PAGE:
Anger management courses for convicted armed robbers, wife beaters and stalkers are being axed by the prison and probation services following an official inquiry into the murder of the city financier John Monckton.Too many people assume that such psychobabble classes are beneficial. They may be harmful.
Sunday, Apr 23, 2006
Judges Interfere With Elections
Remember the nutty decision of a 9th Circuit panel that stopped the California recall (later reversed en banc)? Now the same logic has been picked up by the 6th Circuit, which throws out Ohio's entire voting system just 2 weeks before the primary at which Ken Blackwell (defendant in this case) is running for governor.Some people are going to say that if the US Supreme Court can interfere in an election like the 2000 presidential election, then so can other judges. But Bush v Gore did not change any votes or election procedures. It merely said that the courts had insufficient cause to interfere. OTOH, these judges justify taking radical action by quoting Earl Warren's memoirs!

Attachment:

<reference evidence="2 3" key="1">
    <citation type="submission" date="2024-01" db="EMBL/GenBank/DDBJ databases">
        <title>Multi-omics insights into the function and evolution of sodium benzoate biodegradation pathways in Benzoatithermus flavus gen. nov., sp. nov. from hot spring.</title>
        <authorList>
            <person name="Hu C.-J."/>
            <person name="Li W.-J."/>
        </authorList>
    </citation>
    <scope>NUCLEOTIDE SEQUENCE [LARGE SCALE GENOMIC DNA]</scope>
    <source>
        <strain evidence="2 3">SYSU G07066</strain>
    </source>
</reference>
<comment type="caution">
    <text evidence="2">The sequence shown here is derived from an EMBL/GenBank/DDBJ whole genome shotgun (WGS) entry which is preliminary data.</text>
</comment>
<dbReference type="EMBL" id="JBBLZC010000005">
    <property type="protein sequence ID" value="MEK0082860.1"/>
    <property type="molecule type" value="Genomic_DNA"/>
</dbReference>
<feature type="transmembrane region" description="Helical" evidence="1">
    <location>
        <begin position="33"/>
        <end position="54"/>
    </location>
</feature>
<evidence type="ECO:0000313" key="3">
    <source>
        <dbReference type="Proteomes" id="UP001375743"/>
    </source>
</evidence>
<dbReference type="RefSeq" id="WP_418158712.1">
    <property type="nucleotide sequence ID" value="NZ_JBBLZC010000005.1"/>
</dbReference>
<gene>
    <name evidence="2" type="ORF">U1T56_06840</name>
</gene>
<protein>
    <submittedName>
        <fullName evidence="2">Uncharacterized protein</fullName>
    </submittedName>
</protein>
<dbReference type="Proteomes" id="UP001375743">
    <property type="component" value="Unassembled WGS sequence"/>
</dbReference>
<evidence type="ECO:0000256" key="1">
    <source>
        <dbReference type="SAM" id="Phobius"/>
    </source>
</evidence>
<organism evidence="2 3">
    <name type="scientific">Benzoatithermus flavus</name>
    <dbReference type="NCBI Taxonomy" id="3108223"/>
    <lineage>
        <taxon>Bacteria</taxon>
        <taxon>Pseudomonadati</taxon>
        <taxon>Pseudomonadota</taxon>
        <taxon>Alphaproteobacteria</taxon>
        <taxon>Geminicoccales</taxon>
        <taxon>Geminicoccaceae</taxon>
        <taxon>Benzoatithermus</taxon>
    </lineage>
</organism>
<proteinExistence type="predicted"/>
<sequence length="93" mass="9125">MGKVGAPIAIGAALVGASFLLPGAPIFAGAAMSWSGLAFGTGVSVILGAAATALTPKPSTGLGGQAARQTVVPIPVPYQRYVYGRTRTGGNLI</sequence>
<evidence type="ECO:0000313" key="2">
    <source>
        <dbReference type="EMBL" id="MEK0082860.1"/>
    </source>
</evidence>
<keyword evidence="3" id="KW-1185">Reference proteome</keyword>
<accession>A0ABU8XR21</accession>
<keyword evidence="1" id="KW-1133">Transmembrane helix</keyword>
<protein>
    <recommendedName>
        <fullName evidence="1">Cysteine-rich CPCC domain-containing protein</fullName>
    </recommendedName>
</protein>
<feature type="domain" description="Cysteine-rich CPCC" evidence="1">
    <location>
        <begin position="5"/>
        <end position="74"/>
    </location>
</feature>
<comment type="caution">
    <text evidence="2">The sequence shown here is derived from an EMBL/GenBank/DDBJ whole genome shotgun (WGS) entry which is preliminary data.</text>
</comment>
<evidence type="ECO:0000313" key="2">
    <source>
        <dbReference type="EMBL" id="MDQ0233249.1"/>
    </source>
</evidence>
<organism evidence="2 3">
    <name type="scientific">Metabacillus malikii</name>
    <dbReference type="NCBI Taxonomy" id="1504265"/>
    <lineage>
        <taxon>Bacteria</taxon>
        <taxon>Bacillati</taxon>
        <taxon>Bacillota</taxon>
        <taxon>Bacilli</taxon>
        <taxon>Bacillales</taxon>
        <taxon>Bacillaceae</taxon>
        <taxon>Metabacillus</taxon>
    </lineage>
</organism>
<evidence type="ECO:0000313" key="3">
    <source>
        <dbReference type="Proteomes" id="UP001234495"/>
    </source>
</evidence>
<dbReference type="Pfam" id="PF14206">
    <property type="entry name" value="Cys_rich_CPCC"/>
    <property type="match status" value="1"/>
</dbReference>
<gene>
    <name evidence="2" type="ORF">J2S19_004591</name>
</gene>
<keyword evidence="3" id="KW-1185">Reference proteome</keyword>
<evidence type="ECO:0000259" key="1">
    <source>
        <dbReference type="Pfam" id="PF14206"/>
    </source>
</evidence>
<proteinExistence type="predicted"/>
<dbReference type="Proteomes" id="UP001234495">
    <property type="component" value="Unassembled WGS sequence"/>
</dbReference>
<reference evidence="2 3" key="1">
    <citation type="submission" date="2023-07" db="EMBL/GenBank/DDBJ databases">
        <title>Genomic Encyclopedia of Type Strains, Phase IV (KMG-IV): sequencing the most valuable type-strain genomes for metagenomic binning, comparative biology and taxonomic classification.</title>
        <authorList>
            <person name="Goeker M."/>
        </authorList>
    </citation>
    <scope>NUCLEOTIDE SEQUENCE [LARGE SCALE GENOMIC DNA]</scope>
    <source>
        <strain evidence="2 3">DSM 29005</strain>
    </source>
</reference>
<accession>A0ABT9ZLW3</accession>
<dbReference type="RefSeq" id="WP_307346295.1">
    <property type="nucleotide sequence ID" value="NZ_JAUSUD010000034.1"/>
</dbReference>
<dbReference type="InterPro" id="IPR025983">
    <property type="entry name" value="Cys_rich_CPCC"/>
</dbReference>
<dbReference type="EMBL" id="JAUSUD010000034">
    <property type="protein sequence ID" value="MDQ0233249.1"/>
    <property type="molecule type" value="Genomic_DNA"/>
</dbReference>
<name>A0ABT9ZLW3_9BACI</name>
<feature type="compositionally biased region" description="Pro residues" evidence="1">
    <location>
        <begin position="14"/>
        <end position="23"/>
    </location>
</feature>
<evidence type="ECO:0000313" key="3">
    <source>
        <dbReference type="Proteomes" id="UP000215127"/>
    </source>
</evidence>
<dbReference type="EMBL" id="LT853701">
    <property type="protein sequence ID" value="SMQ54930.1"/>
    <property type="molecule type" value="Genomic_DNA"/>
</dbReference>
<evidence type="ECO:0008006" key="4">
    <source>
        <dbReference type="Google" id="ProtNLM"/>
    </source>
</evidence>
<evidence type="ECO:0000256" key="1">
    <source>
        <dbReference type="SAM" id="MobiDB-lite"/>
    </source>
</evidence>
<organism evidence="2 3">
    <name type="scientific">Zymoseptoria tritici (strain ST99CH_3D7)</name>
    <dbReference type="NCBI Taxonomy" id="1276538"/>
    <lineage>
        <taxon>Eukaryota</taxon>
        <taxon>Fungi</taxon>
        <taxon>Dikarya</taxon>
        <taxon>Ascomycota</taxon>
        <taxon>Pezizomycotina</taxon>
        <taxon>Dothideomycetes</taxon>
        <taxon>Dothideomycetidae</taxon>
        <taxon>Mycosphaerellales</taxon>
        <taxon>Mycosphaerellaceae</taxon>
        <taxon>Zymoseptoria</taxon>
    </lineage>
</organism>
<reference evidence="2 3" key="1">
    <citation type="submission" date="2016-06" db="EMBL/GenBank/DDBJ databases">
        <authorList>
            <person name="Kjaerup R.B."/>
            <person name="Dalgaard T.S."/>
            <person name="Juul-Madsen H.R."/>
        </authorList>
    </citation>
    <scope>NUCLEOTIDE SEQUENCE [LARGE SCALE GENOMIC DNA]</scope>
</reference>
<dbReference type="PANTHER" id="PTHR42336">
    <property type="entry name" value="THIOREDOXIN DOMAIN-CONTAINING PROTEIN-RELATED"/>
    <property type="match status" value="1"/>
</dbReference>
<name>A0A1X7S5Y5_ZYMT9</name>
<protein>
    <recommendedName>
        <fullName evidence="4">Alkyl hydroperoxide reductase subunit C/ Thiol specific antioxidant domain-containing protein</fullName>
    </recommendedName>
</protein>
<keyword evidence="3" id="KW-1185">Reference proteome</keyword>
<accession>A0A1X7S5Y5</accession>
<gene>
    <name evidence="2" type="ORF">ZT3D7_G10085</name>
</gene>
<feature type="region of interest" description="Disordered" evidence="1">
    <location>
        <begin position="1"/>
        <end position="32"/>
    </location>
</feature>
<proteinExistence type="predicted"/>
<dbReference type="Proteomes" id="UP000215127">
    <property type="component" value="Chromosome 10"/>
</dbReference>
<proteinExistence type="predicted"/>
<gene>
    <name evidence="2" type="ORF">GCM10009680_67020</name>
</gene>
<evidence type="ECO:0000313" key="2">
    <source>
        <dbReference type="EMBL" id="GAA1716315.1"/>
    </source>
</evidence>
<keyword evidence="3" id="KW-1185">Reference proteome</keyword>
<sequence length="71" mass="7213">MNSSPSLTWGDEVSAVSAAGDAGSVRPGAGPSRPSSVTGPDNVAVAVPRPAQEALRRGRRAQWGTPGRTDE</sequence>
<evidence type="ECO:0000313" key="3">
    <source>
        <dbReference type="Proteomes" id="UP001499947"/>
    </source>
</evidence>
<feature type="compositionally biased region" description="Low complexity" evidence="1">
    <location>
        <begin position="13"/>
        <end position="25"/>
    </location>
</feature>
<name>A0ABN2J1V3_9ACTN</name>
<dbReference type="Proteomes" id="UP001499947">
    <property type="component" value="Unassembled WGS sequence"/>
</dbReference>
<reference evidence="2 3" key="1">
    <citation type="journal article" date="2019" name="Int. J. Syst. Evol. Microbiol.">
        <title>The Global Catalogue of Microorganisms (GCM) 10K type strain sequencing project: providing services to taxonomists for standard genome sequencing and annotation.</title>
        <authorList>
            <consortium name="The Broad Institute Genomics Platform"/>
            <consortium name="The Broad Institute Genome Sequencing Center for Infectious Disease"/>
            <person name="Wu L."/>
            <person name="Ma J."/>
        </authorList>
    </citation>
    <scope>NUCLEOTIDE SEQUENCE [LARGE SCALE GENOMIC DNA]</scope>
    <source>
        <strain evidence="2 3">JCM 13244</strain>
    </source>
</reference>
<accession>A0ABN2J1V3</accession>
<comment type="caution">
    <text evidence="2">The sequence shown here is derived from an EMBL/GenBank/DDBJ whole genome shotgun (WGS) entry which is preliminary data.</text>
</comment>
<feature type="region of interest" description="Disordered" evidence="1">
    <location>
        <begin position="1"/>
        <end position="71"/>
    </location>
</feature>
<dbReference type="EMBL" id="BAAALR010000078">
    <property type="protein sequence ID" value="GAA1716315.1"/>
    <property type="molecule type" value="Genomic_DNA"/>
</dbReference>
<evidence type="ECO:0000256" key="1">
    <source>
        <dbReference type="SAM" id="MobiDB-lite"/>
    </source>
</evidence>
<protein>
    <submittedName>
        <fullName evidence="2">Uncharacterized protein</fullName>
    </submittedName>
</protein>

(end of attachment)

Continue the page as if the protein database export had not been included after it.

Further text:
Friday, Apr 21, 2006
Unholy alliance opposes ID tags
This story describes industry gripes about difficulties forcing Americans to carry ID tags that can be passively read:
[Marc-Anthony] Signorino said the political climate in New Hampshire has made it especially difficult for the industry to make a case for itself. The Granite State has been particularly active on the ID front. House lawmakers there last month passed a bill to reject a 2005 federal mandate for standard driver's licenses.Funny. I guess that the industry thinks that there is an unholy alliance of people who don't want to be treated like cattle.
Thursday, Apr 20, 2006
Free speech for certain views only